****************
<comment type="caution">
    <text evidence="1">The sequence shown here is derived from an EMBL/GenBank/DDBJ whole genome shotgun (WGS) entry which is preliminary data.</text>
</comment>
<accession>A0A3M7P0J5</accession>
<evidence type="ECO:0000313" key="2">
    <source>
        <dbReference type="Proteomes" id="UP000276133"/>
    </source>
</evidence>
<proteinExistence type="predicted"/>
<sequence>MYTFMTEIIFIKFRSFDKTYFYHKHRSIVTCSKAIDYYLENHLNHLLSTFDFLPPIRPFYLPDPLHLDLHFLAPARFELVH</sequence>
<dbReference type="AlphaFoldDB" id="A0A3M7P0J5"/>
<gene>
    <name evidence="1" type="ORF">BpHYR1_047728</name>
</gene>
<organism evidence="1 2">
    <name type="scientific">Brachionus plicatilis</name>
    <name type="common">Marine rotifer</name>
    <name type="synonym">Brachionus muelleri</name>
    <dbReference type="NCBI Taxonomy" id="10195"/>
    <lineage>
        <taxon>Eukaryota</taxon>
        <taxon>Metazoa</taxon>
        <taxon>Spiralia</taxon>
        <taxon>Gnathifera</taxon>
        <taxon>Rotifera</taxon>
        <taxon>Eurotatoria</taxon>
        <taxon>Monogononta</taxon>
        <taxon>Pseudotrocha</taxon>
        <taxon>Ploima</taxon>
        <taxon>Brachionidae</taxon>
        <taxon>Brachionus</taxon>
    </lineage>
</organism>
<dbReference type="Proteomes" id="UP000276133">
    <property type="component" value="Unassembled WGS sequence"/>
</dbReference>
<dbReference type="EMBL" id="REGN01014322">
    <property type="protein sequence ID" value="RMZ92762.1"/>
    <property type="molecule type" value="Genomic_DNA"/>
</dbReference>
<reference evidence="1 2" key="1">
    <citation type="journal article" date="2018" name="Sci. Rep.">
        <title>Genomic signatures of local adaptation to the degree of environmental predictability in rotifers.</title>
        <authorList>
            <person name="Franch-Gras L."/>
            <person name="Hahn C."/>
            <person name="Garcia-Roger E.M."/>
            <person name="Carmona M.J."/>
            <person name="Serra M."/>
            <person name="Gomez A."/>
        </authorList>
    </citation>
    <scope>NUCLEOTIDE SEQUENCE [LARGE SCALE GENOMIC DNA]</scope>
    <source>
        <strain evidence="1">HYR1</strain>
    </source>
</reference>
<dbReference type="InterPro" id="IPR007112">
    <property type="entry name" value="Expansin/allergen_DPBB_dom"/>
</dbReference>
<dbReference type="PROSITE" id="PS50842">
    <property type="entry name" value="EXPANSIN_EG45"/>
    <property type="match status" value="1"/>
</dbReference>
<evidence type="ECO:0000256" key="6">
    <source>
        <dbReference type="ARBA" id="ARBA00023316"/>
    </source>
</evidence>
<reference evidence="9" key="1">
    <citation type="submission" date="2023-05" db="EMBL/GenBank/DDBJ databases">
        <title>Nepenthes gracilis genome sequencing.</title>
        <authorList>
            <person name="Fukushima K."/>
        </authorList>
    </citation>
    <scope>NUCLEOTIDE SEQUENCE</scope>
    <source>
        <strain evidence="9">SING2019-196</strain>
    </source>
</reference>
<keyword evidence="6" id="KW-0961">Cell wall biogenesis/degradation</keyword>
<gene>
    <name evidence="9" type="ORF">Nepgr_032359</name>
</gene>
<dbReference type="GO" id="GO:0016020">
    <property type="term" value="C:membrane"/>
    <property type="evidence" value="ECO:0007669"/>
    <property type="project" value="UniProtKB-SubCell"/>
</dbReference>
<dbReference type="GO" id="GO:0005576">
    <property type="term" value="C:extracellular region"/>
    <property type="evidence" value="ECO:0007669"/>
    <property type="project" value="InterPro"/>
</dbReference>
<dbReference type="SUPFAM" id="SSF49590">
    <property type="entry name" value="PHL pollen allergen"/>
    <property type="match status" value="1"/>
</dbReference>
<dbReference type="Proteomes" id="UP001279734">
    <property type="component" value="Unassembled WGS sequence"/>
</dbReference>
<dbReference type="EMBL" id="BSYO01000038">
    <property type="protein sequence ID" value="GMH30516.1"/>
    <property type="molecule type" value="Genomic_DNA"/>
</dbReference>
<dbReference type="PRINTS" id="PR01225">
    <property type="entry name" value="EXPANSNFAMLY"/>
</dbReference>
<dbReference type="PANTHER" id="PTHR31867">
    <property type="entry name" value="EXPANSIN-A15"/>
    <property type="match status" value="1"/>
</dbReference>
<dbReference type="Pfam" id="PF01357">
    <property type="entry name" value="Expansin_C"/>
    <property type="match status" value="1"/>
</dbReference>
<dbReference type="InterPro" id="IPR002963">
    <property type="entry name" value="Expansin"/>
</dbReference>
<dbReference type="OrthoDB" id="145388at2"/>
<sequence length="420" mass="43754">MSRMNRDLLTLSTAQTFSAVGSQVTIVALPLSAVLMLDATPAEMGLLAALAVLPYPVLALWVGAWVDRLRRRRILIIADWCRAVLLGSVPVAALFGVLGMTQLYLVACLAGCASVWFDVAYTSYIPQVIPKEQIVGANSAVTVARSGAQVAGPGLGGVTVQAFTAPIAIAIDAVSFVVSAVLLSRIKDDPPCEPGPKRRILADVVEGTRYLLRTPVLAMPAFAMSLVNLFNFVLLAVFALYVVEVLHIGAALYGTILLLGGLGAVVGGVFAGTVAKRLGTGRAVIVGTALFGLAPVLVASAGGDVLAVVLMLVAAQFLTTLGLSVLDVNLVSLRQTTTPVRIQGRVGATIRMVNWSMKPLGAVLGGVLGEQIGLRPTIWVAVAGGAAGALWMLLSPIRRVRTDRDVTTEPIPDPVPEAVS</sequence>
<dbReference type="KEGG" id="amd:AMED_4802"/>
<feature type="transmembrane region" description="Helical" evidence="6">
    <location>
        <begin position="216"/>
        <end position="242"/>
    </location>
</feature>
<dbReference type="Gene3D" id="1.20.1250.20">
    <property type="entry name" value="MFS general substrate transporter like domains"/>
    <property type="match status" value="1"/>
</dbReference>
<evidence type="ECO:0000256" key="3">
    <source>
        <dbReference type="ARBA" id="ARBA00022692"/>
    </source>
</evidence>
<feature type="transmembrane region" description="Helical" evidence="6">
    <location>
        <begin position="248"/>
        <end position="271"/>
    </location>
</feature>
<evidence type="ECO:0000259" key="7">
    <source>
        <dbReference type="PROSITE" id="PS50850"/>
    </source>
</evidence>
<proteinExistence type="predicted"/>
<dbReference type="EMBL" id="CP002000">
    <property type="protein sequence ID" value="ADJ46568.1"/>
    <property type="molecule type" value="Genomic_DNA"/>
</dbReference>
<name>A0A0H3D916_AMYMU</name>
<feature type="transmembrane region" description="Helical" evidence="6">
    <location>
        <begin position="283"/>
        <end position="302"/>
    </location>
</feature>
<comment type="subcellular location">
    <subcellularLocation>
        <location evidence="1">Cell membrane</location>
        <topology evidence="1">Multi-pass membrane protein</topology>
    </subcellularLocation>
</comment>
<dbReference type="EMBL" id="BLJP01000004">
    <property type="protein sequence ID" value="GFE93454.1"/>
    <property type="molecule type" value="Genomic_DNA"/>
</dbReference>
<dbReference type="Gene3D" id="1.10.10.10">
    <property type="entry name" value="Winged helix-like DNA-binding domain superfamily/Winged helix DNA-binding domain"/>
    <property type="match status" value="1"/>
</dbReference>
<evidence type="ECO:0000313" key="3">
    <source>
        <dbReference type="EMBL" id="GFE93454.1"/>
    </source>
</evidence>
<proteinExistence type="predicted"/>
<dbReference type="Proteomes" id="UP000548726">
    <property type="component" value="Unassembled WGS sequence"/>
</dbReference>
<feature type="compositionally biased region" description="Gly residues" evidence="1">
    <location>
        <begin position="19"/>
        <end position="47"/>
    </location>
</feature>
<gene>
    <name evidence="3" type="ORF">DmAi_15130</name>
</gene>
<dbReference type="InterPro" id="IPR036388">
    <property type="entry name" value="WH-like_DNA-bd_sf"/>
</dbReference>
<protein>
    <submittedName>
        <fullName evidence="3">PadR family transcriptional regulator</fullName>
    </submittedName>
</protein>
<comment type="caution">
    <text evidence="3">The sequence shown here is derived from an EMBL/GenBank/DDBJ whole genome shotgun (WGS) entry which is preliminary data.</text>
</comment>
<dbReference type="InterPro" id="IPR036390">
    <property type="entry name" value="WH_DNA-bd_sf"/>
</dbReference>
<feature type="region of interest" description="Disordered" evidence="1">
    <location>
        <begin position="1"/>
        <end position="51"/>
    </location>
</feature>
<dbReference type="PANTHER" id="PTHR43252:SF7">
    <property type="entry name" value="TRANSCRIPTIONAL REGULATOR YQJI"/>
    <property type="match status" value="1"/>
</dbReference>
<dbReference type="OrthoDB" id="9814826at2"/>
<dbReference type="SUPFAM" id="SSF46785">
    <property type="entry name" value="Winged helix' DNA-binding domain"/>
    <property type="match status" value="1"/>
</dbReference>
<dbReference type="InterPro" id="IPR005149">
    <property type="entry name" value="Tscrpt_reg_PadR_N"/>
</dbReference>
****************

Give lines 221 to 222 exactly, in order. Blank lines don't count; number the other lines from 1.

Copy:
    <property type="entry name" value="Winged helix' DNA-binding domain"/>
    <property type="match status" value="1"/>